Allergic Reactions to Insect Bites and Stings
If you've ever been the target of a bee or yellow jacket, you know there's often more to their sting than the initial pain. The body responds with swelling, redness at the site, and itching. Applying ice and a disinfectant, however, usually helps ease swelling and suffering.
For five percent of the population, though, an encounter with a stinger or a bite can be more than uncomfortable -- it can be life threatening because they're allergic to the insect's venom. Symptoms of an allergic reaction range from hives, itching, or swelling throughout the body to tightness and swelling of the throat, breathing difficulty, a sudden drop in blood pressure, dizziness, unconsciousness, and cardiac arrest. The reaction generally occurs within minutes of being stung.
If you're allergic (or suspect you're allergic) to stings or bites, be sure to let other people know and be prepared to self-inject epinephrine. Your doctor can provide you with an emergency injector to keep on hand.
Avoiding Bites and Stings
Avoiding yellow jackets, hornets, wasps, bees, and fire ants is better than treating yourself once you're stung or bitten. Here are some simple preventative measures:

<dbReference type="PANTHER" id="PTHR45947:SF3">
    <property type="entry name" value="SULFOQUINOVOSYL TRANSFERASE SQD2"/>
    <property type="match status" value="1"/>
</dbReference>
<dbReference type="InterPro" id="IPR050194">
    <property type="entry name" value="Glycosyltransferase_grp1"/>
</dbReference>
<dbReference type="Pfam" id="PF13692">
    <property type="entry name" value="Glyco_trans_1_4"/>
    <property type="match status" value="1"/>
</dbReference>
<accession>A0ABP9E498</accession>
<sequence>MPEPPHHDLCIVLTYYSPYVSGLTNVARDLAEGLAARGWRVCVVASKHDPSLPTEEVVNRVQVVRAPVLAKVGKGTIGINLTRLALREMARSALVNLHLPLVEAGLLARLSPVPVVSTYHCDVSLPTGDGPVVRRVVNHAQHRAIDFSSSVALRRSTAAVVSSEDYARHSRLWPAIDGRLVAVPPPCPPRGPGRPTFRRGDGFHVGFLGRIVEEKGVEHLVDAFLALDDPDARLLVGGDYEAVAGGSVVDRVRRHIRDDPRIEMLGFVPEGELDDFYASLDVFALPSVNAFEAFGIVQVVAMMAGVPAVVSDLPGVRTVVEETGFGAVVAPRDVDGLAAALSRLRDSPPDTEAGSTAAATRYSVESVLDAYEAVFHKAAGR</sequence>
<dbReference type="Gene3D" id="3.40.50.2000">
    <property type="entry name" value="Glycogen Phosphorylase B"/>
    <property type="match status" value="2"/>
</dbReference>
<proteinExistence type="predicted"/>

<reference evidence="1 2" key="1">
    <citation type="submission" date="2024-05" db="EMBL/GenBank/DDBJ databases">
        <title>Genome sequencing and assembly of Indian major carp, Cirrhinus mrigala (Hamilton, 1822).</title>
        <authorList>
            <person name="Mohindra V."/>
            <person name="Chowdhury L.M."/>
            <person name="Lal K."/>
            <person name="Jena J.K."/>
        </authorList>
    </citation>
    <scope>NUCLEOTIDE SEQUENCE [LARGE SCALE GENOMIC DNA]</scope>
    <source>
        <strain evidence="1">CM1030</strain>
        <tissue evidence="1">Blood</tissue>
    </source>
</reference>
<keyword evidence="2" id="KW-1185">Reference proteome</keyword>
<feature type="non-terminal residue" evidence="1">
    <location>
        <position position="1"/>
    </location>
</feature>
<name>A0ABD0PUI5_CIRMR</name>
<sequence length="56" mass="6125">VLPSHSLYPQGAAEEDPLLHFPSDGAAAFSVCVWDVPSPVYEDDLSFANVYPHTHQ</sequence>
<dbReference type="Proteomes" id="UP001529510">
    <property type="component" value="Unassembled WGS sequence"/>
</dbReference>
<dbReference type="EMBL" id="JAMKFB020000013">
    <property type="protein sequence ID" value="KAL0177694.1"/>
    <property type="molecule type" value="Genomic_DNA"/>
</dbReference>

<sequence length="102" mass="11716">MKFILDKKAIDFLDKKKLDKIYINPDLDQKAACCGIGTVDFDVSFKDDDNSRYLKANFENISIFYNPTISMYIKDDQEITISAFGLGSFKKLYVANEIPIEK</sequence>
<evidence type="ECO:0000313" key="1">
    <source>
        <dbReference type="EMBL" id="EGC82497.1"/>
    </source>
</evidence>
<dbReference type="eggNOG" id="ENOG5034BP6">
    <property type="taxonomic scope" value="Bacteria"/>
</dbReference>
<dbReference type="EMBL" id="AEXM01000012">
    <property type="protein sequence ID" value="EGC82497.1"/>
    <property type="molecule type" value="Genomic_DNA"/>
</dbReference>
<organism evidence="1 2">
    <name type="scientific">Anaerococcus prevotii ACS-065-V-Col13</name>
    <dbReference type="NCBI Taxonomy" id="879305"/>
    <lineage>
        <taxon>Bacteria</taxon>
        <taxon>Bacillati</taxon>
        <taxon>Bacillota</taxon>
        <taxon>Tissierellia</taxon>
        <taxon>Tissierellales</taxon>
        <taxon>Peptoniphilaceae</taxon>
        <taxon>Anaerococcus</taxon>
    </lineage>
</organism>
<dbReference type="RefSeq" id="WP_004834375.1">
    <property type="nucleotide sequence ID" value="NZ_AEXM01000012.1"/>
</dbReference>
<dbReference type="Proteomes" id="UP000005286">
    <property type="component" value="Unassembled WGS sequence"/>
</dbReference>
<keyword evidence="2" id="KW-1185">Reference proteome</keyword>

- Don't walk barefoot in the grass, which is a favorite nesting and resting ground for stinging insects.
- Stay clear of nests or hives. You're viewed as a big, two-legged threat and will be attacked. Have a professional pest-removal company remove any nests in the vicinity.
- Never place your hands in dark corners, into holes, or underneath objects without looking first.
- Cover food when dining outdoors, and do not drink from an open soda can. Stinging insects love sweet soft drinks as much as you do and sometimes go inside while they're drinking. Always pour your drink into a clear container.
- Wear long-sleeved shirts and pants to reduce skin exposure.
- Don't dry your laundry outside. Flying, stinging insects might get caught in the laundry and be brought inside.
- If a stinging, flying insect uses you as a landing pad, don't flail and scream. Remain calm and gently brush off the intruder, then quickly exit the scene.
- Lastly, don't look like a flower. Save your bright, floral shirts for the indoors. And, since we're on the floral theme, avoid smelling like one, too. Perfumes, lotions, and hairspray smell sweet and attract stinging insects.
If you think you're allergic to insect venom stings, consult your doctor. Venom immunotherapy, in which gradual doses of venom are administered to stimulate the immune system to become resistant to future allergic reactions, may be an option. The immunotherapy can dramatically decrease your chance of anaphylaxis from 50 percent to less than 0.57 percent.Over the past few sections of this article, we've talked all about allergies and their sources, causes and solutions. The most important part of fighting allergies is compiling a good working knowledge of what you're battling against. Once you understand that an allergy is nothing but a reaction to an otherwise harmless substance, you can learn how to avoid your allergen or what to do if you should come in contact with it.
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